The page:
Michelle Obama's Parenting Advice Is What Every Tired Mom Needs To Hear

Michelle Obama is an inspiration to us all. As E! News notes, her pet causes include education, increasing support for military families, and encouraging healthier eating habits in children. Never mind the fact that, aside from being a former first lady, Michelle had a successful career as a lawyer, worked extensively in public service, has a production company alongside husband Barack Obama, and is even a best-selling author to boot.


She's also a dedicated mother to daughters Malia and Sasha Obama. In fact, when Meghan Markle asked her in a conversation for British Vogue what the former first lady's best advice for her children was, Michelle spoke from her own experience. "Don't just check the boxes you think you're supposed to check, like I did when I was their age. I tell them that I hope they'll keep trying on new experiences until they find what feels right," she explained.

Further, the "Becoming" author acknowledged that she made some mistakes along the way, including being a lawyer just because it seemed like the right path for her at the time. Michelle is open about how much she values self-care, too, telling Parents.com, "I've found keeping up with my routine helps me stay grounded. That means getting enough sleep, eating right, exercising — the basics. And sometimes that means... practicing self-compassion." 


When it comes to being a mom, she has a similar approach.

The former first lady makes sure she practices self-care as a parent

When it comes to being a good mother, former First Lady Michelle Obama reckons it's best to lead by example — particularly if you're feeling stressed out. "I want my girls to see the model of a mother taking care of herself, because, quite frankly, my mother didn't do that," she shared, per Black Enterprise


Michelle's mom always put their family first, to the detriment of her own self-care, so she makes a point of taking care of herself to inspire Malia and Sasha Obama to follow her example.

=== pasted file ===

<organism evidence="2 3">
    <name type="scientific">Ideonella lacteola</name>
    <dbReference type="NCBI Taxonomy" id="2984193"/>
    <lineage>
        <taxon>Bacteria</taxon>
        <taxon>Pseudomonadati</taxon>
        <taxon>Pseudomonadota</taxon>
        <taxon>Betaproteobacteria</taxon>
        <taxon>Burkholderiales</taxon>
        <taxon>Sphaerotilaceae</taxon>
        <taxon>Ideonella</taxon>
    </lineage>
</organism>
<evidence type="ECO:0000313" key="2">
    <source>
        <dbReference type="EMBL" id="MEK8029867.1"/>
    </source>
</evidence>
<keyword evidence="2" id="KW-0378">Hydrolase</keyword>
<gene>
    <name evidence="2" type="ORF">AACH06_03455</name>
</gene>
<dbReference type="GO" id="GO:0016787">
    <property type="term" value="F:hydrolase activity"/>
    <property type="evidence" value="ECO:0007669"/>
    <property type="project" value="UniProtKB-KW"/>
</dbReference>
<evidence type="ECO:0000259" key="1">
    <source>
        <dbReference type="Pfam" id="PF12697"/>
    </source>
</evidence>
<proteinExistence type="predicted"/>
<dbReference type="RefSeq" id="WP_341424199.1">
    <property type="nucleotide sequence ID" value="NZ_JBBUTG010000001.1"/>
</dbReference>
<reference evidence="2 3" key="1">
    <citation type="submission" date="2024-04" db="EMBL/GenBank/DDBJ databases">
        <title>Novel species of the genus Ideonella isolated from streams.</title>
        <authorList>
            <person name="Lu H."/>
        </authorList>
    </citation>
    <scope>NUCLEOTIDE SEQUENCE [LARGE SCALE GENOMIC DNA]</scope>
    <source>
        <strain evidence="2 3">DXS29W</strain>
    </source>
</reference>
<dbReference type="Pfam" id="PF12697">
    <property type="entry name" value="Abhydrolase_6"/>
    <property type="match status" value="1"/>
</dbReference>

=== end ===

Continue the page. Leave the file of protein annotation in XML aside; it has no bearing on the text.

Michelle's parents, Fraser and Marian Robinson, taught their children to speak up for themselves and problem-solve alongside them, as she recalled while speaking at the American Library Association's annual conference in New Orleans in 2018 (via Associated Press). In fact, Michelle noted, "When I go throughout my day, I often ask myself, 'Am I doing what I think Marian and Fraser would expect me to do?'" 

Her mother, in particular, keeps their extended family grounded to this day. The former first lady revealed that Marian wouldn't even let housekeepers in the White House take care of her laundry. "She keeps us humble and focused on what's important," Michelle said. "She's also my sounding board. She'll sit and just listen and then ask me, 'What do you think you should do about that?'" 


Like mother, like daughter, indeed.

Michelle Obama reconnected with her daughters during COVID

They might be superstars, but even Barack and Michelle Obama struggled to keep things fun while in COVID quarantine with their daughters. As the former first lady admitted to People, they were put in a difficult position because Sasha and Malia Obama had been away at college — Malia was at Harvard, while Sasha attended the University of Michigan — when the lockdown struck. So they were understandably unwilling to adhere to their parents' rules upon returning home again.


Thankfully, although it was a battle at times, the quarantine ultimately brought the family closer together. As Michelle explained, "This time has allowed us to get some stolen moments back with our girls. Those recaptured moments have meant the world to us and I think they've made our relationships with our children even stronger." 

Likewise, she knew how lucky they were, compared to people all over the country. As Michelle explained to Ellen DeGeneres (via Twitter), "I feel for all the folks who are going to suffer because of what's going to happen to the economy." She added, "We have to be mindful about what we're going to do to support those folks when this quarantine is over and people are looking at what's left of their businesses and their lives, and that is a negative." 


She's leading by example, as always.